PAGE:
Nang Tala

Sometime last month (I’ve completely lost track of time) I went on a field trip with some of my co-workers from the SAO and several adults and children from Village #5 Naa Pong. (There are 8 villages in Tambon Huay Yung and I also happen to live in Naa Pong.) We went to visit two different towns in Krabi Province which had sufficiency economies. A sufficiency economy is a concept developed by the King of Thailand to allow people to become more self-sufficient. A sufficiency economy will be able to grow their own food, raise their own animals, and make their own soaps, vinegar, bricks for houses, etc. The idea is that you are able to live on your own and if you have anything left over than you can sell that to have money to put back into your project. I’m pretty sure I just way over simplified it but you get the idea. The pictures below are of Nang Tala. We also visited Din Udom which is where PCV Julia lives but I was so busy talking with her I forgot to take pictures. Most of the pictures of Nang Tala are actually of making batik which is a process of painting fabric that is special to Krabi Province.

The villager of Mu Naa Pong are working on starting their own sufficiency economy. I’m not sure what I will be able to contribute to this project but I know that I will get to learn a lot in the process.

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Vacation Time – Koh Phi Phi

Oh Koh Phi Phi, I don’t even know where to start. I heart you a whole whole bunch. So Koh Phi Phi (or P P Island in English) is really two islands in the Andaman Sea between Krabi and Phuket. With possibly the exception of the few days I vacationed in Bora Bora, Phi Phi is possibly the most beautiful place I have ever been. We had a random 5 day weekend last month because of a Buddhist holiday and a rice farming holiday falling on a Friday and a Tuesday, and then the government decided to make Monday a holiday to encourage family vacations (I love you Thai Government!). So the other two PCV’s who are serving in Krabi (Julia and Deborah) and Karen who flew down all the way from I-saan (well took an overnight bus right from Roi-et and then a plane ride from BKK to Phuket) met up in Phi Phi for our first real day off in 5 months. For me it is just a 45 minute song-teawo (aka a pick-up truck with two benches in the back and a roof) ride (well on two different song-teawos) and then the 1 ½ hour boat ride to Phi Phi. The first 2 nights all four of us stayed at the Holiday Inn. When they first told me this I thought the other women where crazy. Why would I come all the way to Thailand and stay in a Holiday Inn? Because it was fabulous and is now my happy place. The Holiday Inn is on the remote north side of Phi Phi Don (the bigger of the two Phi Phi islands and the one that has the hotels). It is the low season for tourism in Thailand which makes the island that much better. I have a feeling a might not like the place as much during the high season when it is over crowded with tourists. We stayed in private bungalows on the beach, swam in the sea, read books on the beach, drank wine, and ate farang-food (anything that is not Thai food).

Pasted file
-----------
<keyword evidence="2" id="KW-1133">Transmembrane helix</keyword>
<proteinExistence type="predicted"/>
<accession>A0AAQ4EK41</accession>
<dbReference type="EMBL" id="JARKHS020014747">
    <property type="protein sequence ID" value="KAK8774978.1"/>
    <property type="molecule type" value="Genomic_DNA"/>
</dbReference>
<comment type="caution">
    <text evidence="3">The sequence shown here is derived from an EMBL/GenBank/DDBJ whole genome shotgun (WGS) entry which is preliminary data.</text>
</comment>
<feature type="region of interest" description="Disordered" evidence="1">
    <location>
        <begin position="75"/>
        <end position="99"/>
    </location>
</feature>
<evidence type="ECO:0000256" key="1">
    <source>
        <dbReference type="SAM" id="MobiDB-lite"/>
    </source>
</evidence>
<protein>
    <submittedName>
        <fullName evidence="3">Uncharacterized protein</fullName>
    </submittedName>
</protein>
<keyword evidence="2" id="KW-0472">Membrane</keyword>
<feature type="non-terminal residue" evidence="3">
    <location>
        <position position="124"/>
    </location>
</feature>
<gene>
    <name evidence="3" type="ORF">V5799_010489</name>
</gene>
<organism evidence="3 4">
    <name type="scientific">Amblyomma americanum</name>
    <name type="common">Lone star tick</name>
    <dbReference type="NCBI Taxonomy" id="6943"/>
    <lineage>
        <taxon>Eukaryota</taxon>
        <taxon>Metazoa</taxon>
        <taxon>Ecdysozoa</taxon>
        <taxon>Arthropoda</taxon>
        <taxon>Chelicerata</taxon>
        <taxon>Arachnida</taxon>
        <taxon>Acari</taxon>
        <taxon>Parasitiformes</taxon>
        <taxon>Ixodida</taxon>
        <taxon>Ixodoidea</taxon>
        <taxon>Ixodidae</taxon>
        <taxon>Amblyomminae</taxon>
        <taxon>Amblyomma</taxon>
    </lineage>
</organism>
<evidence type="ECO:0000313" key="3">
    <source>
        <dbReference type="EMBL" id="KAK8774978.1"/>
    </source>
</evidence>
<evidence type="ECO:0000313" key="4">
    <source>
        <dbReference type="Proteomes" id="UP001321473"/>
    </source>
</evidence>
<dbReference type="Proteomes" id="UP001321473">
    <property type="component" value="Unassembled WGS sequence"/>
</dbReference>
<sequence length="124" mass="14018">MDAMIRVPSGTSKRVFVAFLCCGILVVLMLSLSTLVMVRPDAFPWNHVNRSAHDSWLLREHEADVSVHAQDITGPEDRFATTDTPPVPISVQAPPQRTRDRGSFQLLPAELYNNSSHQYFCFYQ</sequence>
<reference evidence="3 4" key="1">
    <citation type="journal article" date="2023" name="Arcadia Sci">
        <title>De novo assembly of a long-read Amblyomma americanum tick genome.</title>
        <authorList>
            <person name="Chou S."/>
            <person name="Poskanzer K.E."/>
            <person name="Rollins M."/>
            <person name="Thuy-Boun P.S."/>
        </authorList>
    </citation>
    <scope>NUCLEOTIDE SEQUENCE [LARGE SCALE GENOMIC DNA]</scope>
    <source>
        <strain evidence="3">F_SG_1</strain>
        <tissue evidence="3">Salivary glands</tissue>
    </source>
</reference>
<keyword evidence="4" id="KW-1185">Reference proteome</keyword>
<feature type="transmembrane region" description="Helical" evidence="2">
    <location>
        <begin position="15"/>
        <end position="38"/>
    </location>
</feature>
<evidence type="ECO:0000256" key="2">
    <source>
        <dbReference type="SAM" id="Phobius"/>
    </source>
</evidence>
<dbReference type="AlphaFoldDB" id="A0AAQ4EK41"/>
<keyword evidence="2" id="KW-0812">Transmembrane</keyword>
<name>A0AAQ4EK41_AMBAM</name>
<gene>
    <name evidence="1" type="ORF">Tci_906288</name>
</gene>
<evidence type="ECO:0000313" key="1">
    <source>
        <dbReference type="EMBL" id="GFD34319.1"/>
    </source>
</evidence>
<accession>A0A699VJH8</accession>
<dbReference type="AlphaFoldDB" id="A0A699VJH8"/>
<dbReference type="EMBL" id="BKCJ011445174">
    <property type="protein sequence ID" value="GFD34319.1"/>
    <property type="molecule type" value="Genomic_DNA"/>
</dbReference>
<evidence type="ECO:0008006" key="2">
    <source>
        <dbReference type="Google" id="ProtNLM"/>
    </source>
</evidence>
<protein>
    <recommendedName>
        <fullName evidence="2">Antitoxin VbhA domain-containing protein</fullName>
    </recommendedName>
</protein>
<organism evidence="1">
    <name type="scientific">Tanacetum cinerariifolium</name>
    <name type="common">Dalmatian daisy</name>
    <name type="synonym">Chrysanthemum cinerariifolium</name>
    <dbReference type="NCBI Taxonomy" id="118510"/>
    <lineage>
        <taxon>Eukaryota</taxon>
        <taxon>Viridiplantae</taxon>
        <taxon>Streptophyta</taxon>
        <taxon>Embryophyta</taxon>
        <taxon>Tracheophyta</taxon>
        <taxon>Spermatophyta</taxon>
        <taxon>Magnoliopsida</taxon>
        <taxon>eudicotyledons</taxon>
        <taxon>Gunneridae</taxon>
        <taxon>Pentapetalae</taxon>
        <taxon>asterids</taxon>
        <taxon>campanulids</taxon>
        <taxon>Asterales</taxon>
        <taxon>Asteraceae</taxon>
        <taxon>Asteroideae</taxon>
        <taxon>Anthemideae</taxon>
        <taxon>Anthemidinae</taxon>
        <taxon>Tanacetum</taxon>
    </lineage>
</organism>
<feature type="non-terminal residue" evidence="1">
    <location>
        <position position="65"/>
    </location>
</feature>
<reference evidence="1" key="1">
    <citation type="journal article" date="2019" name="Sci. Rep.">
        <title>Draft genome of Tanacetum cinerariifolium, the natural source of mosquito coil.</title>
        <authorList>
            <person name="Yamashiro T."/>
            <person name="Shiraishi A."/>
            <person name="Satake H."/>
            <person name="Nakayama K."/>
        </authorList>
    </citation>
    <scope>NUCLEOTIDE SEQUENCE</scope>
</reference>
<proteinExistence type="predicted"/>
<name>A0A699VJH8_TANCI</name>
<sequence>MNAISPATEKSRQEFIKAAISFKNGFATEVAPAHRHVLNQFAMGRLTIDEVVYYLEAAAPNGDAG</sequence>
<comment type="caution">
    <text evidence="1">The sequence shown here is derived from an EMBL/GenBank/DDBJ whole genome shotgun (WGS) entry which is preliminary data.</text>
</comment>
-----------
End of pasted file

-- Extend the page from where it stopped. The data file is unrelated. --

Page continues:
After two days, Julia and I moved over to Ton Sai Bay to the P.P. Palmtree Hotel. Ton Sai is where the actual village is on Phi Phi and has all the restaurants, bars, and most of the excursions. The P.P. Palmtree is in the heart of the village. It was a very nice hotel but I wished that it had a view of the water. I got to go SCUBA diving which made my heart happy and we did a sunset cruise where we went snorkeling with sea turtles and visited the beach from the movie “The Beach” with Leonardo DiCaprio. The beach is on Phi Phi Ley which is the smaller of the two islands and is all a national park. The down side to staying in the village is that there really isn’t a beach to lay on. You stay there for the night life and the shopping.

I’ll let the pictures do the rest of the talking.

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Weddings in Thailand